Culinary art with classical appeal

Jack O'Malley
Director of the culinary arts program Jack O'Malley sees that things are running smoothly. Photo by CK Wolfson

By CK Wolfson - April 12, 2007

Tables formally set, servers in crisp white jackets with spit-and-polish manners and rehearsed efficiency, a sense of occasion; lunch is served.

It is easy to forget that you are at the regional high school as Leslie Clapp, director of Island Council on Aging, greets the patrons at the door and welcomes them into the Culinary Arts dining room which is filled with sunshine and student art. As the room fills, people begin circling the tables to exchange hugs and catch up on bits of news before choosing their seats. It is a lovely setting for a lunch prepared and served by the Culinary Arts Department of the regional high school, and a performance of classical music by the high school string ensemble.

Today's offering is a garden salad, shrimp primavera over penne pasta, served with a generous portion of Handel, a selection from Rossini's Barber of Seville, and finished with Telemann and a strawberry-topped creampuff swan.

Stephen Perry
Service with a smile from Stephen Perry. Photo by Anna Marie D'Addarie

Cynthia Shilling, at a table with her grandson Tad Gold and John Jeffers, has attended the once-a-month lunch before, and comments on the reliable excellence of the food. Armen Hanjian, also a repeat customer, says "The music makes this different," and mentions all the people he recognizes as he looks about the room. Elain Christensen says she loves the music and the atmosphere as well as the food; and Lorraine Hoffman, whose grandson Kyle Mercaldo is in the culinary arts program, admits she can't wait to get the 55 Plus Times to see what the menu will be, quickly adding, "but whatever is served, we would come anyway."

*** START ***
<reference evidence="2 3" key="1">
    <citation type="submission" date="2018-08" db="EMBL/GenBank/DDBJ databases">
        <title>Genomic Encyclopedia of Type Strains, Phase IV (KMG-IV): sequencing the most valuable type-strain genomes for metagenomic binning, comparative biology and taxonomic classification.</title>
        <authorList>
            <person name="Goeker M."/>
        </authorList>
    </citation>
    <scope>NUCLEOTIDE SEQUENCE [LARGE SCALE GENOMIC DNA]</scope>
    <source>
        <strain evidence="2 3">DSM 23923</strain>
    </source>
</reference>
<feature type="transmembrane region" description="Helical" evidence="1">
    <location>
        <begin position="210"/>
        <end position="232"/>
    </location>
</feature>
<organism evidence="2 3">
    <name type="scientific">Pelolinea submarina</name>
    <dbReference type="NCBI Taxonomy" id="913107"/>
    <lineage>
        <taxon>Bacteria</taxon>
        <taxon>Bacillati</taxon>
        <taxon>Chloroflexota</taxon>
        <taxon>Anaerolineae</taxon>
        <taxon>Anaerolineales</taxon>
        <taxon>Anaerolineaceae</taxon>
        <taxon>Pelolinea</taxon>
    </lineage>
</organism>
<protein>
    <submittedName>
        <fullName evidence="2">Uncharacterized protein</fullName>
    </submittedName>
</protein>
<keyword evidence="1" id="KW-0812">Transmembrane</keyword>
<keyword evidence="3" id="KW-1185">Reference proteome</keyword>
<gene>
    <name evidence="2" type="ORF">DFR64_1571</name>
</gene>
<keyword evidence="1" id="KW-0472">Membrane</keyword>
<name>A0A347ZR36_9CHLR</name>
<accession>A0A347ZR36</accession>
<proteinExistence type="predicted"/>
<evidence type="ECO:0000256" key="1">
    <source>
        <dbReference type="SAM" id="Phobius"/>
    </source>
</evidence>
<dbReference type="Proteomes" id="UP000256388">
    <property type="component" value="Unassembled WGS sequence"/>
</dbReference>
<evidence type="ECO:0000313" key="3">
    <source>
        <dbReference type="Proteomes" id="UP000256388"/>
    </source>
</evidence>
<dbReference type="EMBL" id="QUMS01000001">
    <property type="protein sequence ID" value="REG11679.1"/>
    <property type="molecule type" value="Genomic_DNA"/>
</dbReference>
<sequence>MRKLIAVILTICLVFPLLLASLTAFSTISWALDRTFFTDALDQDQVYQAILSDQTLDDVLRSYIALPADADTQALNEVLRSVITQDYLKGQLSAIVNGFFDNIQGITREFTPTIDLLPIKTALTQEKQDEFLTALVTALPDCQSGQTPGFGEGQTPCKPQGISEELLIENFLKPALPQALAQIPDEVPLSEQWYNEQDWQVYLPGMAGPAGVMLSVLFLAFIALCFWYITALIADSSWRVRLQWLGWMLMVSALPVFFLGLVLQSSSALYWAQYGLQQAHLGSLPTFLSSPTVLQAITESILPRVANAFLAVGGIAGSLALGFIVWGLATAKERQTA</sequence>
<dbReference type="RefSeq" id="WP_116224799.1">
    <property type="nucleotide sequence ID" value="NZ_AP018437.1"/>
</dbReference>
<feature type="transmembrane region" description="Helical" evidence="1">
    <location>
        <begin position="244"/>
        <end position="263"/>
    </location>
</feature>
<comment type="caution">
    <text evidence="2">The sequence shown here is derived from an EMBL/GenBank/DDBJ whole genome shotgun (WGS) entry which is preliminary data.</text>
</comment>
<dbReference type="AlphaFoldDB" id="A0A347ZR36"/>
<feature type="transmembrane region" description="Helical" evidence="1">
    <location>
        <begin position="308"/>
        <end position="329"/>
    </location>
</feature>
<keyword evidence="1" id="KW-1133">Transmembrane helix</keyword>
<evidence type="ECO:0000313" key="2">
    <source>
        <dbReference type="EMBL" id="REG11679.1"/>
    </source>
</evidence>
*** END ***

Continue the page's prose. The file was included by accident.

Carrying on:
Understandable. This is a high-ticket treat for only $10 a person, and both the diners and the staff seem pleased to be in attendance. It's observable in the accommodating way servers Ella Barnett and Ryan Brennan move about the room, and the way Curtis Maciel and Saymiton Alves smile as they carry plates of salads to the tables and respond to questions. It's a refreshing reminder of the bright potential of Island teens.

Jeff Rothwell, the career and technical education director at the high school, comes in to observe, and notes, "This is a good way to bring the community into the school to see what we do. In all of our programs (horticulture, early childhood training, auto shop, carpentry) we try to teach skills for future employment, personal and safety management. We try to stress where this can lead." He looks around. "For a school our size, we probably do more than most."

Sayminton Alves
Sayminton Alves serves the salads to appreciative diners. Photo by CK Wolfson

The Culinary Arts program is under the leadership of teacher, Chef Jack O'Malley, an imposing figure in his white chef's hat. He walks through the room, stopping at different tables to say hello, and checking if everything is satisfactory. Smiles all around. He is assisted by Chef Antonio Saccoccia, owner of The Grill on Main in Edgartown, who comes in several times a week to share his expertise.

Music teacher Michael Tinus, one of the Island's busiest musicians, is responsible for the high school string ensemble. He quietly stands to the side, listening as they play, and boasts that the students are self-directed. Violinists Willoughby Smith, Lydia Fischer, violists Emily Carter, Bethany Pennington, Tessa Wall, and cellist Thomas Phillips have all distinguished themselves as musicians. And the musicians are rewarded after their selections with vigorous applause.

Conversation remains lively among the almost 30 diners, as luncheon plates are emptied and quickly cleared. The dessert, a swan-shaped creampuff elicits an appreciative response. More water? More coffee? And the mood remains festive.

As the tables are being cleared, Eileen and Rupert Robinson seated with friends Julie and Otis Tholander, say they've been coming to the luncheons for years, and declare it "wonderful." And it is unanimous.

To reserve a place at the culinary arts lunch, first Thursday of the month, contact Leslie Clapp: 508-939-9440. Both the string ensemble and the culinary arts catering team are available for hire for private parties and events. Contact the regional high school: 508-693-1033, ext. 135.